Wednesday, 26 February 2014

Philosepidon humeralis

After a couple of days of catching nothing but springtails, caught a male psychodid fly, a very small beetle of genus Longitarsus (Chrysomelidae) and Empoasca vitis (Cicidellidae, Hemiptera).

The psychodid fly keyed to Psilosepidon humeralis,  This was a very simple identification and you might be able to pick out the defining features on the image below.  It was photographed again in water so the stacking software tried to stack tiny bits suspended in the water.  There are two forked veins on the wings with two veins in between.  The lower processes at the end of the abdomen run horizontally and then vertically, each of them bearing two very thin projections which have the appearance of matchsticks with a darkened slightly swollen head.  Eaton (1904) mentions the palps are very long - these are the segmented mouthparts extending from below the head.  You can see that they are longer than the height of the head.  I last saw this species on 30th June 1990 in Bishopstoke so it was nice to see it again.  The antennae have 16 segments with the last three tiny and rounded (one has fallen off one of the antennae) and the 13th segment has no neck.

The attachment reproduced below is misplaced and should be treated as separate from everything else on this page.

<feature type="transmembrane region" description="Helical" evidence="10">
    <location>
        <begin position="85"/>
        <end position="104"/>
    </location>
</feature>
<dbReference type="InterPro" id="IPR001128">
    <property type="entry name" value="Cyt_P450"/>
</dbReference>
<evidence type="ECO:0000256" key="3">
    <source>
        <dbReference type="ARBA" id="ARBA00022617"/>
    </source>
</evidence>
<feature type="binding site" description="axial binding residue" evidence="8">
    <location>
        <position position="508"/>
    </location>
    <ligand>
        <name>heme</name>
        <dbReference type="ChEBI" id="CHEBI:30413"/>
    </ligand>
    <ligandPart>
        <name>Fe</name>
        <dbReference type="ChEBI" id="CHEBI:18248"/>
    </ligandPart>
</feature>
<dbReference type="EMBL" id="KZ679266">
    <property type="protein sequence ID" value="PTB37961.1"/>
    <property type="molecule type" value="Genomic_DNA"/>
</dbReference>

Tuesday, 25 February 2014

Colydiidae key and Tephrochlamys rufiventris

The illustrated key to the twelve species of wood-boring beetles of family Colydiidae, translated from the German can now be found at  I was awaiting permission from the copyright holder of one of the images before publishing it.  If you have any specimens of the family please give the key a go.  I'm sorry about the first couplet as this involves viewing the underside of the beetle which might be difficult depending on how the specimen is mounted.  Please send me any comments on how it can be improved.